As well as this, the descriptions of various festivals present us with an idea of how religious rites would cultivate cultural memories of a shared Athenian past. For example, the Oschophoria commemorated the safe return of Theseus from Crete through mimesis of the original episode; two epheboi dressed in female clothes, the “mothers” of the youths and maidens telling stories and replicating the cries of joy at the hero’s return and sorrow at the death of King Aegeus (Thes.22.3; 23.2-3). In effect, Plutarch presents us with what I find to be an utterly fascinating examination of how the heroic era of Theseus would have been experienced in the physical landscape and religious calendar of Athens. As my own research relates to the mechanics of collective memory production in Classical Athens/Attica the Life of Theseus is naturally an invaluable source. Personally, the study of how the past is collectively constructed and recalled, in any context, I believe provides a sobering perspective on the contingent evocations we too engage in today, whether as families, nations or indeed Classicists.
More than this, the Life of Theseus presents us with a genuinely entertaining and detailed account of one of Greek mythology’s better established figures. Theseus here is brave, foolish, kind, disastrously forgetful and cruel. As well as slaying the Minotaur and founding a proto-democracy via his synoecism of Attica, Theseus is openly described by Plutarch as un-honourable in his dealings with women, which in the cases of his raping Helen and Antiope, bring open war to Athens. From his youthful taming of the Attic countryside to his eventual death as a political exile, Plutarch’s depiction of Theseus within this expressed dichotomy presents a fascinatingly complex picture of the heroic emblem of Classical Athens.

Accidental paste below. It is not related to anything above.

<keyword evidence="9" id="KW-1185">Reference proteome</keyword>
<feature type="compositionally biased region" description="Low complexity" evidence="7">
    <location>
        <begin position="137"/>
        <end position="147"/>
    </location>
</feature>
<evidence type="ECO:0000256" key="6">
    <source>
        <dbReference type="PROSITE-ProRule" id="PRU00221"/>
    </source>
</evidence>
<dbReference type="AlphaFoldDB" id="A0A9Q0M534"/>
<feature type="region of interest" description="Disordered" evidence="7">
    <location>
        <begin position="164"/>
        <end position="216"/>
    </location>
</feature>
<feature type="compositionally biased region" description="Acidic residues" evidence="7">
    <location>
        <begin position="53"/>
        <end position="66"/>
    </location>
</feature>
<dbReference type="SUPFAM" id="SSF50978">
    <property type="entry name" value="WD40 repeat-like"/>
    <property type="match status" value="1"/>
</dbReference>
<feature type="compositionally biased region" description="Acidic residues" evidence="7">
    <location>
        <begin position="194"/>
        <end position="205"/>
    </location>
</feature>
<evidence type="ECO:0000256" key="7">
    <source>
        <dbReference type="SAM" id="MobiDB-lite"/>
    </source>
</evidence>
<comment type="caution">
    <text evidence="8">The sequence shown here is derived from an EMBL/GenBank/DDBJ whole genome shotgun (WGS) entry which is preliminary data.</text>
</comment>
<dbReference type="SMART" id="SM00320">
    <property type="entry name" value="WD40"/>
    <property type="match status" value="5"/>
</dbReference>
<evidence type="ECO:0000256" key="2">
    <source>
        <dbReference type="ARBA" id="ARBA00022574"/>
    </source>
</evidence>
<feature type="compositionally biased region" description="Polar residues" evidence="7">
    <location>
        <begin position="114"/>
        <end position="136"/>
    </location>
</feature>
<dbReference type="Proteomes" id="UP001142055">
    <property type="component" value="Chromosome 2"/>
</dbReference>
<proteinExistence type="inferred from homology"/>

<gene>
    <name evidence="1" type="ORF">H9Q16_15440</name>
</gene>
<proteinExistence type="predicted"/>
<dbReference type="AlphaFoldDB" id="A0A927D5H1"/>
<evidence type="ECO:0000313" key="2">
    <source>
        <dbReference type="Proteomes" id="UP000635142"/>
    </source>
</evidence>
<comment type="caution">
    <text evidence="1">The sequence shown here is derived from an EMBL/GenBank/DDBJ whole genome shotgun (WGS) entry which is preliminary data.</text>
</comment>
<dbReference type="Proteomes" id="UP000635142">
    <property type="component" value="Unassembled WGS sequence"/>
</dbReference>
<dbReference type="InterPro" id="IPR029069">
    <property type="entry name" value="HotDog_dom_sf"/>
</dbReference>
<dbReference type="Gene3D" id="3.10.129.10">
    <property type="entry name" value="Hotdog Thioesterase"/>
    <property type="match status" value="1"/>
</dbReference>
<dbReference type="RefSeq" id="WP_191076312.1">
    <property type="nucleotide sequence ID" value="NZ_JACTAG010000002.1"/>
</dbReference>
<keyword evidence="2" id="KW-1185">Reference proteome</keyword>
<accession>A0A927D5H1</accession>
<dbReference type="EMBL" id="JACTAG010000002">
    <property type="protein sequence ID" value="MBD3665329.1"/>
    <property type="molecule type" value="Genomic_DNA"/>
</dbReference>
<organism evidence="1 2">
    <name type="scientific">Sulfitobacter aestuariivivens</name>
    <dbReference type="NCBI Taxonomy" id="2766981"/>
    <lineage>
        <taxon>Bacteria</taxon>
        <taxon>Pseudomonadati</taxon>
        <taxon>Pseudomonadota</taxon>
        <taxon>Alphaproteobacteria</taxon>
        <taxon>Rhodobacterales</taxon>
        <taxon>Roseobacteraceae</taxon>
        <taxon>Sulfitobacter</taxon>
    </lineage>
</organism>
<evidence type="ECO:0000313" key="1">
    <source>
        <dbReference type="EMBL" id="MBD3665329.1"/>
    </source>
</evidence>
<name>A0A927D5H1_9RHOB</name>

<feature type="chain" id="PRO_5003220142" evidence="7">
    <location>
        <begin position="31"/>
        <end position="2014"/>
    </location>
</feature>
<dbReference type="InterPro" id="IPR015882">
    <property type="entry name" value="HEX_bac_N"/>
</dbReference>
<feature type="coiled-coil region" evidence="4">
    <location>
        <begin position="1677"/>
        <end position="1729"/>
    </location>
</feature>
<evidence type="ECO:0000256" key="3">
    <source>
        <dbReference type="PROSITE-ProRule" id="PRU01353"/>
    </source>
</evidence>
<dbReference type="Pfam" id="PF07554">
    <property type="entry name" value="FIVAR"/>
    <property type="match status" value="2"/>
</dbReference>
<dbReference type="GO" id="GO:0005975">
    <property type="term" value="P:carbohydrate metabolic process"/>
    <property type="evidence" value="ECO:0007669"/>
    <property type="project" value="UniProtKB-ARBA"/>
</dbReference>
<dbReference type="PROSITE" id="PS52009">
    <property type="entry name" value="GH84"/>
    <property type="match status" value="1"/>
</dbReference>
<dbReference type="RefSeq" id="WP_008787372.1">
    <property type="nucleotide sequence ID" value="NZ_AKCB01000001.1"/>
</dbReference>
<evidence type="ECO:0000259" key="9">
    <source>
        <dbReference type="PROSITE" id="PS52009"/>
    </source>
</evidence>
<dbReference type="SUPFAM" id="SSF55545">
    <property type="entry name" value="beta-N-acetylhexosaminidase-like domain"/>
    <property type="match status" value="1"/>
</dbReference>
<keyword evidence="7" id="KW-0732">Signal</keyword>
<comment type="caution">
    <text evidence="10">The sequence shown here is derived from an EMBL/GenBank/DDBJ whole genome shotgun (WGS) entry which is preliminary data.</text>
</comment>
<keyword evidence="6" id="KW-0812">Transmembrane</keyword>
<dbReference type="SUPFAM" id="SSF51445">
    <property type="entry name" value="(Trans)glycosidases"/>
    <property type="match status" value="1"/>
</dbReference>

And finally… what do you do, outside of Classics, to cheer yourself up?
Lately I’d have to say this has been cooking. As with all of us, this year continues to limit our access to many things we usually do for fun (I’m personally thinking of Cinemas, live music, travel and free roaming around libraries!), however cooking has become a genuinely fun activity for me and my partner (my personal favourite being her vegan lasagne).
Outside of reading Classics, I have loved medieval-middle age literature since childhood, Tolkien’s translation of Sir Gawain and the Green Knight being an annual must-read. Currently embarking on my first reading of Don Quixote. Other than this Umberto Eco, both his novels and other works, are constants on my bedside table.
Ben Cassell completed both his Bachelor and Master degrees in Classical Studies with the Open University. He is currently an MPhil/PhD research student with King’s College London, where his subject of interest is the cognitive, phenomenological and material mechanisms by which differing collective memories were generated in late Archaic and Classical Athens. Ben is the author of a number of papers relating to Theseus and memory culture in Athens, with the latest, titled ‘The Thesean Ritual Landscape: Appropriation, Identity and Athenian Collective Memories’, to be published this December. He can be contacted at firstname.lastname@example.org
Catch up with all the Comfort Classics interviews here.